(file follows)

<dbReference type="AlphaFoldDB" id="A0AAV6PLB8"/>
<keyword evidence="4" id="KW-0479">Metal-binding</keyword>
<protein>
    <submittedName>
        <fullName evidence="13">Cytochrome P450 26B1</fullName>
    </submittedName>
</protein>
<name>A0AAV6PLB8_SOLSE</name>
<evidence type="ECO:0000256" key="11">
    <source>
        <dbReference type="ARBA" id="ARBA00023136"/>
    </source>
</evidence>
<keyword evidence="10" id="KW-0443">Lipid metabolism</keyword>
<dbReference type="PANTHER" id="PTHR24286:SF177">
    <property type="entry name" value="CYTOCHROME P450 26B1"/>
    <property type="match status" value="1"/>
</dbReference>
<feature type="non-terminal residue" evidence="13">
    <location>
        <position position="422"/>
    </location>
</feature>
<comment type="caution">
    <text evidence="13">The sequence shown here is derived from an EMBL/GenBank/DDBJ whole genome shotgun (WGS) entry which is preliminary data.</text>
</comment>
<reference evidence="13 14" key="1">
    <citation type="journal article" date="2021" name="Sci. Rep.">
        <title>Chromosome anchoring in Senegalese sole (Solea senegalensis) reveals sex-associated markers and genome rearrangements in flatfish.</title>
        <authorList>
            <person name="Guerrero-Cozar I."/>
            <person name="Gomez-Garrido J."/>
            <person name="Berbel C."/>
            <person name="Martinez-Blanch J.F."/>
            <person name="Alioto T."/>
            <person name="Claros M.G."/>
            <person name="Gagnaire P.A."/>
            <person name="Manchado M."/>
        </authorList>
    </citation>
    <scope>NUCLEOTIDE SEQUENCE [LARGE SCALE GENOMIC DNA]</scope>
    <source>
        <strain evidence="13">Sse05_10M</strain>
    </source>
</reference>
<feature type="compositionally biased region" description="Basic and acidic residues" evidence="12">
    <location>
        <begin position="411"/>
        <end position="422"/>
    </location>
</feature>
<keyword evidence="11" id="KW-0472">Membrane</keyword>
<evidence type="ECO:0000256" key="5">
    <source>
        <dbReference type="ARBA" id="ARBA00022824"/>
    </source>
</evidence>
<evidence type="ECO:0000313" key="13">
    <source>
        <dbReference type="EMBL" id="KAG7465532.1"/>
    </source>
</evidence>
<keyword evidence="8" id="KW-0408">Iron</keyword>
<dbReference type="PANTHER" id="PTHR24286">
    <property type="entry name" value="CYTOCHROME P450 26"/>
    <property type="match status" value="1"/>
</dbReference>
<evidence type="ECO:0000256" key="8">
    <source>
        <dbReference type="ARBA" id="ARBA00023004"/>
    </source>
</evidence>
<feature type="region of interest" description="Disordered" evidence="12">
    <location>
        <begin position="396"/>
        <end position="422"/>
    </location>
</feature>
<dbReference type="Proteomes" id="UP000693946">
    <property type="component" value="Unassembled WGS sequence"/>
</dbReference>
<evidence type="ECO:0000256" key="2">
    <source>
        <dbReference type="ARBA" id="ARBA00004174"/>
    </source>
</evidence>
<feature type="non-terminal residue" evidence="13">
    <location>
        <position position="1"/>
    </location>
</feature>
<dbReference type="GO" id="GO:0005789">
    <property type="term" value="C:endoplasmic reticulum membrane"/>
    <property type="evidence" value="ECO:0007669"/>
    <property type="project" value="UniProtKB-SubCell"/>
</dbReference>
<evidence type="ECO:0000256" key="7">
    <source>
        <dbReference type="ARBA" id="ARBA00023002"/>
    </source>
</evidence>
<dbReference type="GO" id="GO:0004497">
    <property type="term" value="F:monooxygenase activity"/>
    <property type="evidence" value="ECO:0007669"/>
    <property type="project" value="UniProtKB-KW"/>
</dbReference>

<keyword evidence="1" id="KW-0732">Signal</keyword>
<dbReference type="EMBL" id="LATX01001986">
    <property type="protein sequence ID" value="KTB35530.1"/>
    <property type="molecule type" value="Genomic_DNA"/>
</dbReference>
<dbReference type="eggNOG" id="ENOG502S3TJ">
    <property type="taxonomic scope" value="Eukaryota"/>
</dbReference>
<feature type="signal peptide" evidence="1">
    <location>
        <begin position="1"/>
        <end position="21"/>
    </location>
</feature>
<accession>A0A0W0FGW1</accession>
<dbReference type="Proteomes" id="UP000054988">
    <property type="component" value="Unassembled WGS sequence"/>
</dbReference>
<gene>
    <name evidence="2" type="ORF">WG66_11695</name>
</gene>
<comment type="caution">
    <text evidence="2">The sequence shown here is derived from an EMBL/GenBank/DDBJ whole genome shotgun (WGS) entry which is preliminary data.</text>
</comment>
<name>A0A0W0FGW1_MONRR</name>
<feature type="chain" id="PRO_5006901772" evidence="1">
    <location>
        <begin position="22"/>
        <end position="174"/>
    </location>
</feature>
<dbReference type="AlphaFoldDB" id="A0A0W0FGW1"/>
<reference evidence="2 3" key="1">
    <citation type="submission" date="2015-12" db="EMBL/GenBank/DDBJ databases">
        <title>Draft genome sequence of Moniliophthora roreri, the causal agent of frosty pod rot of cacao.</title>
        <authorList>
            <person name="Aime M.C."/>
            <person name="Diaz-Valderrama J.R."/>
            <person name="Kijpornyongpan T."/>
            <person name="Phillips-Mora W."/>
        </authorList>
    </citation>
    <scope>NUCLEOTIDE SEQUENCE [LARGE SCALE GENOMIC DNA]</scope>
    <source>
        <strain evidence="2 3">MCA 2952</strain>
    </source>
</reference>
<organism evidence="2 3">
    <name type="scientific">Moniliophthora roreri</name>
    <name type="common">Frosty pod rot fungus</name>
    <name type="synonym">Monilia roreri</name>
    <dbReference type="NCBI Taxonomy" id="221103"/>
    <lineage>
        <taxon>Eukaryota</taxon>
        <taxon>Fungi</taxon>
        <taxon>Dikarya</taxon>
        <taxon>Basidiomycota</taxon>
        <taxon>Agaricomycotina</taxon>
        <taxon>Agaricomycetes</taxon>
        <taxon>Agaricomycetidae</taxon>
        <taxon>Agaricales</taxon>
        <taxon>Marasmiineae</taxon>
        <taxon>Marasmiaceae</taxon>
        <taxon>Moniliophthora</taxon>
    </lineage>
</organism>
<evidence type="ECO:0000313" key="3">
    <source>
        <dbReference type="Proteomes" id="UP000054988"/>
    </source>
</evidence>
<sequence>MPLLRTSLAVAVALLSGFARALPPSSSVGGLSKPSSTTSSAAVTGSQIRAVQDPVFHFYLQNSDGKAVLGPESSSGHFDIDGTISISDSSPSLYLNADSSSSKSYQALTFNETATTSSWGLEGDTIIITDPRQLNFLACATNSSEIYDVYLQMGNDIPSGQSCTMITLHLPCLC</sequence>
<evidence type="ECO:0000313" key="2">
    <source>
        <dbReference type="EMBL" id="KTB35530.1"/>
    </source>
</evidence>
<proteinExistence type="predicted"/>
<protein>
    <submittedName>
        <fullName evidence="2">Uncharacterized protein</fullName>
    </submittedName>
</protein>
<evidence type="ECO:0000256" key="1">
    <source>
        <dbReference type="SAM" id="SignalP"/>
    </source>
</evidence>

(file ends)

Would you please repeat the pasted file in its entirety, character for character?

<dbReference type="AlphaFoldDB" id="A0AAV6PLB8"/>
<keyword evidence="4" id="KW-0479">Metal-binding</keyword>
<protein>
    <submittedName>
        <fullName evidence="13">Cytochrome P450 26B1</fullName>
    </submittedName>
</protein>
<name>A0AAV6PLB8_SOLSE</name>
<evidence type="ECO:0000256" key="11">
    <source>
        <dbReference type="ARBA" id="ARBA00023136"/>
    </source>
</evidence>
<keyword evidence="10" id="KW-0443">Lipid metabolism</keyword>
<dbReference type="PANTHER" id="PTHR24286:SF177">
    <property type="entry name" value="CYTOCHROME P450 26B1"/>
    <property type="match status" value="1"/>
</dbReference>
<feature type="non-terminal residue" evidence="13">
    <location>
        <position position="422"/>
    </location>
</feature>
<comment type="caution">
    <text evidence="13">The sequence shown here is derived from an EMBL/GenBank/DDBJ whole genome shotgun (WGS) entry which is preliminary data.</text>
</comment>
<reference evidence="13 14" key="1">
    <citation type="journal article" date="2021" name="Sci. Rep.">
        <title>Chromosome anchoring in Senegalese sole (Solea senegalensis) reveals sex-associated markers and genome rearrangements in flatfish.</title>
        <authorList>
            <person name="Guerrero-Cozar I."/>
            <person name="Gomez-Garrido J."/>
            <person name="Berbel C."/>
            <person name="Martinez-Blanch J.F."/>
            <person name="Alioto T."/>
            <person name="Claros M.G."/>
            <person name="Gagnaire P.A."/>
            <person name="Manchado M."/>
        </authorList>
    </citation>
    <scope>NUCLEOTIDE SEQUENCE [LARGE SCALE GENOMIC DNA]</scope>
    <source>
        <strain evidence="13">Sse05_10M</strain>
    </source>
</reference>
<feature type="compositionally biased region" description="Basic and acidic residues" evidence="12">
    <location>
        <begin position="411"/>
        <end position="422"/>
    </location>
</feature>
<keyword evidence="11" id="KW-0472">Membrane</keyword>
<evidence type="ECO:0000256" key="5">
    <source>
        <dbReference type="ARBA" id="ARBA00022824"/>
    </source>
</evidence>
<evidence type="ECO:0000313" key="13">
    <source>
        <dbReference type="EMBL" id="KAG7465532.1"/>
    </source>
</evidence>
<keyword evidence="8" id="KW-0408">Iron</keyword>
<dbReference type="PANTHER" id="PTHR24286">
    <property type="entry name" value="CYTOCHROME P450 26"/>
    <property type="match status" value="1"/>
</dbReference>
<evidence type="ECO:0000256" key="8">
    <source>
        <dbReference type="ARBA" id="ARBA00023004"/>
    </source>
</evidence>
<feature type="region of interest" description="Disordered" evidence="12">
    <location>
        <begin position="396"/>
        <end position="422"/>
    </location>
</feature>
<dbReference type="Proteomes" id="UP000693946">
    <property type="component" value="Unassembled WGS sequence"/>
</dbReference>
<evidence type="ECO:0000256" key="2">
    <source>
        <dbReference type="ARBA" id="ARBA00004174"/>
    </source>
</evidence>
<feature type="non-terminal residue" evidence="13">
    <location>
        <position position="1"/>
    </location>
</feature>
<dbReference type="GO" id="GO:0005789">
    <property type="term" value="C:endoplasmic reticulum membrane"/>
    <property type="evidence" value="ECO:0007669"/>
    <property type="project" value="UniProtKB-SubCell"/>
</dbReference>
<evidence type="ECO:0000256" key="7">
    <source>
        <dbReference type="ARBA" id="ARBA00023002"/>
    </source>
</evidence>
<dbReference type="GO" id="GO:0004497">
    <property type="term" value="F:monooxygenase activity"/>
    <property type="evidence" value="ECO:0007669"/>
    <property type="project" value="UniProtKB-KW"/>
</dbReference>

<keyword evidence="1" id="KW-0732">Signal</keyword>
<dbReference type="EMBL" id="LATX01001986">
    <property type="protein sequence ID" value="KTB35530.1"/>
    <property type="molecule type" value="Genomic_DNA"/>
</dbReference>
<dbReference type="eggNOG" id="ENOG502S3TJ">
    <property type="taxonomic scope" value="Eukaryota"/>
</dbReference>
<feature type="signal peptide" evidence="1">
    <location>
        <begin position="1"/>
        <end position="21"/>
    </location>
</feature>
<accession>A0A0W0FGW1</accession>
<dbReference type="Proteomes" id="UP000054988">
    <property type="component" value="Unassembled WGS sequence"/>
</dbReference>
<gene>
    <name evidence="2" type="ORF">WG66_11695</name>
</gene>
<comment type="caution">
    <text evidence="2">The sequence shown here is derived from an EMBL/GenBank/DDBJ whole genome shotgun (WGS) entry which is preliminary data.</text>
</comment>
<name>A0A0W0FGW1_MONRR</name>
<feature type="chain" id="PRO_5006901772" evidence="1">
    <location>
        <begin position="22"/>
        <end position="174"/>
    </location>
</feature>
<dbReference type="AlphaFoldDB" id="A0A0W0FGW1"/>
<reference evidence="2 3" key="1">
    <citation type="submission" date="2015-12" db="EMBL/GenBank/DDBJ databases">
        <title>Draft genome sequence of Moniliophthora roreri, the causal agent of frosty pod rot of cacao.</title>
        <authorList>
            <person name="Aime M.C."/>
            <person name="Diaz-Valderrama J.R."/>
            <person name="Kijpornyongpan T."/>
            <person name="Phillips-Mora W."/>
        </authorList>
    </citation>
    <scope>NUCLEOTIDE SEQUENCE [LARGE SCALE GENOMIC DNA]</scope>
    <source>
        <strain evidence="2 3">MCA 2952</strain>
    </source>
</reference>
<organism evidence="2 3">
    <name type="scientific">Moniliophthora roreri</name>
    <name type="common">Frosty pod rot fungus</name>
    <name type="synonym">Monilia roreri</name>
    <dbReference type="NCBI Taxonomy" id="221103"/>
    <lineage>
        <taxon>Eukaryota</taxon>
        <taxon>Fungi</taxon>
        <taxon>Dikarya</taxon>
        <taxon>Basidiomycota</taxon>
        <taxon>Agaricomycotina</taxon>
        <taxon>Agaricomycetes</taxon>
        <taxon>Agaricomycetidae</taxon>
        <taxon>Agaricales</taxon>
        <taxon>Marasmiineae</taxon>
        <taxon>Marasmiaceae</taxon>
        <taxon>Moniliophthora</taxon>
    </lineage>
</organism>
<evidence type="ECO:0000313" key="3">
    <source>
        <dbReference type="Proteomes" id="UP000054988"/>
    </source>
</evidence>
<sequence>MPLLRTSLAVAVALLSGFARALPPSSSVGGLSKPSSTTSSAAVTGSQIRAVQDPVFHFYLQNSDGKAVLGPESSSGHFDIDGTISISDSSPSLYLNADSSSSKSYQALTFNETATTSSWGLEGDTIIITDPRQLNFLACATNSSEIYDVYLQMGNDIPSGQSCTMITLHLPCLC</sequence>
<evidence type="ECO:0000313" key="2">
    <source>
        <dbReference type="EMBL" id="KTB35530.1"/>
    </source>
</evidence>
<proteinExistence type="predicted"/>
<protein>
    <submittedName>
        <fullName evidence="2">Uncharacterized protein</fullName>
    </submittedName>
</protein>
<evidence type="ECO:0000256" key="1">
    <source>
        <dbReference type="SAM" id="SignalP"/>
    </source>
</evidence>